It was already about it.
  • #26
    Jawi_P
    Level 35  
    eurotips wrote:
    one capacitor with a capacity of 100mF is a bad idea, a better solution is 10x 10mF and a dedicated pcb only underneath it with holes for a solid mounting.

    And soft-start will be mandatory, not optional.
    The second thing is that by roughly calculating the filter capacity for a maximum current of 10A, and the ripple level of 2V, I ended up with 0.05F. And that's a lot already.
    I would reduce C9 as much as possible and / or use a current source at the output to discharge this C.
    Since there is D3, the fuse at the output would also be useful?
  • #27
    timothy1989
    Level 11  
    Jawi_P wrote:
    eurotips wrote:
    one capacitor with a capacity of 100mF is a bad idea, a better solution is 10x 10mF and a dedicated pcb only underneath it with holes for a solid mounting.

    And soft-start will be mandatory, not optional.
    The second thing is that by roughly calculating the filter capacity for a maximum current of 10A, and the ripple level of 2V, I ended up with 0.05F. And that's a lot already.
    I would reduce C9 as much as possible and / or use a current source at the output to discharge this C.
    Since there is D3, the fuse at the output would also be useful?


    After all, there is R5 and R23 as well as R6 and R17, it is probably enough to discharge a 100uF capacitor.
    And D3 is not as security? In similar constructions, this diode was supposed to eliminate the negative effects of voltage peaks, e.g. breakdown or reverse battery connection. Of course, I can be wrong, I'm still learning.
  • #28
    398216 Usunięty
    Level 43  
    timothy1989 wrote:
    it's probably enough to discharge a 100uF capacitor.
    It is not about discharging the capacitor, but about the speed of response to the load pulses.
    timothy1989 wrote:
    In similar constructions, this diode was supposed to eliminate the negative effects of voltage peaks, e.g. breakdown or reverse battery connection.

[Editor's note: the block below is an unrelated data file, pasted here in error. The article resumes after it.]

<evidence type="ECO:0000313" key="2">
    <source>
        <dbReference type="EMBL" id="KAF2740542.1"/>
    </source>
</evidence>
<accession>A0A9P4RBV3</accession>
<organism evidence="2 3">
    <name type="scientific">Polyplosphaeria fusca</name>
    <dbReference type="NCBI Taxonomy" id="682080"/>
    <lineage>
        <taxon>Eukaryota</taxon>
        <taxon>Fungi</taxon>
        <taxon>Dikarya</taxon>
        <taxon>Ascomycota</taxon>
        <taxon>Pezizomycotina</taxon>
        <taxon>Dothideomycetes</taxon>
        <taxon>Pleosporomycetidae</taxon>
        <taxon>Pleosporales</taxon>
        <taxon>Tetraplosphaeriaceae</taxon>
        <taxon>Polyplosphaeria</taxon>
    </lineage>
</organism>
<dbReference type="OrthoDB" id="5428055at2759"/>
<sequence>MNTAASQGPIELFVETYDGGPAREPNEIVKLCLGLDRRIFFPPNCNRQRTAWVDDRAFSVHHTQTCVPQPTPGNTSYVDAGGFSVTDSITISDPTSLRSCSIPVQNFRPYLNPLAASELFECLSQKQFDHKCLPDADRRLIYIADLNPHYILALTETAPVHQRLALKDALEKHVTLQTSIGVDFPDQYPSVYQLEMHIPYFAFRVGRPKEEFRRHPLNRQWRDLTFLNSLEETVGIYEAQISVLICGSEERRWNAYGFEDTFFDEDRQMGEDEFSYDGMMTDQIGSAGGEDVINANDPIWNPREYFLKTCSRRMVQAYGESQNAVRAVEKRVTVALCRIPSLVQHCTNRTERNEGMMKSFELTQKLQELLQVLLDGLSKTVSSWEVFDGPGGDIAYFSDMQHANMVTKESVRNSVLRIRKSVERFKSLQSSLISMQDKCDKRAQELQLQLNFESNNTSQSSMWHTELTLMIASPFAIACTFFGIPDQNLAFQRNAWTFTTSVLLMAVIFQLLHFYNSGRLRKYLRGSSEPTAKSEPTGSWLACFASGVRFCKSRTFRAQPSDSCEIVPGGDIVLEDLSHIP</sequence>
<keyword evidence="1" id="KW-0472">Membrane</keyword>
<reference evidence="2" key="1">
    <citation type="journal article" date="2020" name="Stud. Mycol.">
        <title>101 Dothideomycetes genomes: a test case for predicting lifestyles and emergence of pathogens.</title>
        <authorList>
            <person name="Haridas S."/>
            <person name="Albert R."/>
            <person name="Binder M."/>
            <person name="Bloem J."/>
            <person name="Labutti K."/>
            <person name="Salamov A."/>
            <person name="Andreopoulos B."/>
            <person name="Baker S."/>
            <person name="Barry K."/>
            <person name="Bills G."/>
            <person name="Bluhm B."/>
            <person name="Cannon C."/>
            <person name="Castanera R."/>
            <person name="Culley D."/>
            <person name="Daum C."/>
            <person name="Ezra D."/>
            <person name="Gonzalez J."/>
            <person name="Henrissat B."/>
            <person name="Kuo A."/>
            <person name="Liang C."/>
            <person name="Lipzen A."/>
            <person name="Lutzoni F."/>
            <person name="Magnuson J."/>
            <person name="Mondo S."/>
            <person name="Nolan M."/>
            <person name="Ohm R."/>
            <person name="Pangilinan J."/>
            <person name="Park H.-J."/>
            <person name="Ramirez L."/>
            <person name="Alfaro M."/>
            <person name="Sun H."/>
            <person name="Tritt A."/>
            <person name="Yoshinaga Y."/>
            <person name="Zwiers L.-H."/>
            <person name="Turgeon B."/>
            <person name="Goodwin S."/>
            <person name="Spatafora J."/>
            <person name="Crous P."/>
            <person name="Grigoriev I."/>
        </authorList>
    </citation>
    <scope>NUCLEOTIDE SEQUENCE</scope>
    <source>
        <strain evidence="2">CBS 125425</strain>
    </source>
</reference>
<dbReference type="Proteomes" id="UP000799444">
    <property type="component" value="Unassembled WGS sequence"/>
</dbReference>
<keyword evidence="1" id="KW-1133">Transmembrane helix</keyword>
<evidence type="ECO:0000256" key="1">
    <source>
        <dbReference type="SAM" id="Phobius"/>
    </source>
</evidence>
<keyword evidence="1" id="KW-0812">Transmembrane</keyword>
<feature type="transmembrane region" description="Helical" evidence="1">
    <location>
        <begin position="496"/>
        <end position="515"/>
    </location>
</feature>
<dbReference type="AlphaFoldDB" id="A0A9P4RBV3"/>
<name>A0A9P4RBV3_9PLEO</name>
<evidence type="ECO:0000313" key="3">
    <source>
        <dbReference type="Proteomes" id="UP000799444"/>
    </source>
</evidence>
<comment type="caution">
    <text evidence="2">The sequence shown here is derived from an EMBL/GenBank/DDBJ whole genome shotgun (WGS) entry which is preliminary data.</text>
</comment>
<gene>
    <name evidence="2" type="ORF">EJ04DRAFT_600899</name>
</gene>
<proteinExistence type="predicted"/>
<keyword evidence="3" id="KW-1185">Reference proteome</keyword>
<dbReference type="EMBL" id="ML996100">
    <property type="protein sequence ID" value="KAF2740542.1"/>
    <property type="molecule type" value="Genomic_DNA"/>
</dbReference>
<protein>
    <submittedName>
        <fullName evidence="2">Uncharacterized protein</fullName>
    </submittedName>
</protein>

Not only the battery. After all, there may be a large-capacity capacitor in the powered system? You disconnect the power supply from the power supply, and the "reverse" voltage may appear on the terminals, which is not beneficial ... and the diode gave up the ghost. To avoid this, insert a fuse - a short-term (necessary for the fuse to work) than the diode will withstand (if it is matched to the power supply current) before the fuse blows and thus cuts the load from the power supply system itself.
  • #29
    timothy1989
    Level 11  
    398216 Usunięty wrote:
    timothy1989 wrote:
    it's probably enough to discharge a 100uF capacitor.
    It is not about discharging the capacitor, but about the speed of response to the load pulses.
    timothy1989 wrote:
    In similar constructions, this diode was supposed to eliminate the negative effects of voltage peaks, e.g. breakdown or reverse battery connection.
    Not only the battery. After all, there may be a large-capacity capacitor in the powered system? You disconnect the power supply from the power supply, and the "reverse" voltage may appear on the terminals, which is not beneficial ... and the diode gave up the ghost. To avoid this, insert a fuse - a short-term (necessary for the fuse to work) than the diode will withstand (if it is matched to the power supply current) before the fuse blows and thus cuts the load from the power supply system itself.


    So with this capacitor it was about, for example, the PZC circuit?

    All in all, I was wondering about this fuse (I have it in the rectifier), there will even be a place on the front panel. This is the third similar power supply that I put together, each with some flaws. In the previous one, there was not even this LED on the output. But each had a 100uF / 50V output capacitor.
  • #30
    398216 Usunięty
    Level 43  
    In mine I gave 10uF and it's OK too. But the diode is obligatory. I managed to damage the serial transistor twice without it, so I finally upgraded. (Of course, a different power supply from a different schematic - but the idea is the same)